I was already bound to the pillory and the executioner had bared my back, revealing the marks of former scourging-of which I could remember nothing as they were on Behoric's body.

When the executioner saw that the whip would not be new to my blood-comrade's hide, he sent for a heavier scourge, the ends of which terminated with barbed nails.

"Now, Behoric," I said, "you must take this flogging yourself."

My hands being bound together, I had no difficulty turning the ring on my little finger. I had given it but one turn, when, to my great joy, I found myself in my own body, in my casemate in Ehrenbreitstein fortress; and before me stood his honor, here, with an empty fire-ball in one hand; in the other, what he called the "proofs of my treason."

I guessed at once what my blood-comrade had been doing, what crime he had committed while occupying my body.

The Frenchmen, who are leagued with the Bocksritter, had sent Behoric to the fortress, to take my place, and inform them what was going on in here. When he found that his crime had been discovered by his honor, the mayor, he said to himself: "It is time for Belphegor to return to his body;" and, as it happened, he turned his ring at the same moment I turned the one on my finger.

I can imagine his consternation when he found himself in the pillory in Madgeburg, with his back bared for the scourge; and I have to laugh every time I think of the grimaces he must have made when the barbed nails cut into his scarred hide!

This, your highness, and honorable gentlemen of the court, is the strictly veracious history of my last capital crime.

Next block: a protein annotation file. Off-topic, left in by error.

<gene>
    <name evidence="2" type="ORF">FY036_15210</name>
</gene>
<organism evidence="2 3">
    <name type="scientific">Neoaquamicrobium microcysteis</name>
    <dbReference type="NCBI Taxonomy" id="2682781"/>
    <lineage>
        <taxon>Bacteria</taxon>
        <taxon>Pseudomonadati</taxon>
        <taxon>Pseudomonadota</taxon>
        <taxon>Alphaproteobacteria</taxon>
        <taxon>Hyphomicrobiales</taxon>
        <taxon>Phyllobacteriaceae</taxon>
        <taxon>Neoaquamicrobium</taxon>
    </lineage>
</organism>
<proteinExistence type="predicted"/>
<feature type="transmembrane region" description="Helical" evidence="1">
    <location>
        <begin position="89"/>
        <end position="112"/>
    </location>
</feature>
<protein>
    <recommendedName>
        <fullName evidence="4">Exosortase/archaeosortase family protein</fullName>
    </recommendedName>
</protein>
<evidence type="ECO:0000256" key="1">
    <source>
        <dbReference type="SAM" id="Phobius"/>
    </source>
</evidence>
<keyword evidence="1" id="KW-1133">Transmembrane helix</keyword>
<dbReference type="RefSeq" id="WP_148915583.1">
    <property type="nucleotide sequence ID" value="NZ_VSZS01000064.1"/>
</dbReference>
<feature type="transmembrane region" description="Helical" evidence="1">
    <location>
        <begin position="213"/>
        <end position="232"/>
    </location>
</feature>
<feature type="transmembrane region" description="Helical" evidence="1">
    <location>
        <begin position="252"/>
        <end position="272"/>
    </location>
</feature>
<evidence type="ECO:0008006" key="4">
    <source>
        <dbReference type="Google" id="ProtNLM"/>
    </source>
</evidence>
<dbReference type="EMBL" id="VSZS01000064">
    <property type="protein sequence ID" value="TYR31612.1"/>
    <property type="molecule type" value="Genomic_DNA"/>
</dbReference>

* * *



The decision of the court at the conclusion of the long trial was as follows:

"Whereas: After hearing all the evidence, it has been found impossible to establish fully the exact nature of twenty-one of the twenty-two crimes, for which the prisoner has been indicted, the court has decided to pronounce him guilty of only the twenty-second and last on the register-'Treason.'

"But, as the prisoner avers that this transgression was committed by his blood-comrade, who occupied his, the prisoner's, body at the time the crime was committed; and that his, the prisoner's, mind was not cognizant of the blood-comrade's intentions when the exchange of bodies was effected, the court has decided to acquit the prisoner's mind and commend it to the mercy of God; and, that it may serve as a lesson to all miscreants who contemplate a similar crime, to sentence the body to death by a merciful shot in the back of the head."

The prisoner thanked the court for its clemency and assured the honorable gentlemen that he had no desire to postpone the execution of the just sentence.

When he was brought to the place of execution he removed his coat and hat, then requested, as a last favor, that his hands might be left free, and not bound behind his back, as he wished to clasp them on his breast in prayer.

The request was granted. He knelt, and in an audible tone repeated the Lord's Prayer. Then he turned toward the musketeers, who were waiting matches in readiness above the priming-pans, and said earnestly:

"Comrades, I beg you, when you shoot me, try also to kill the raven which is fluttering on my shoulder"-he glanced furtively toward his shoulder and added joyfully: "No! No! it is not the raven-it is my white dove-my precious white dove! She has come to bear my soul to the land wherein she now dwells! My good angel!-My Madus-my only love!"

Twelve musket shots rang out on the silent air, and the white dove soared away with the released soul.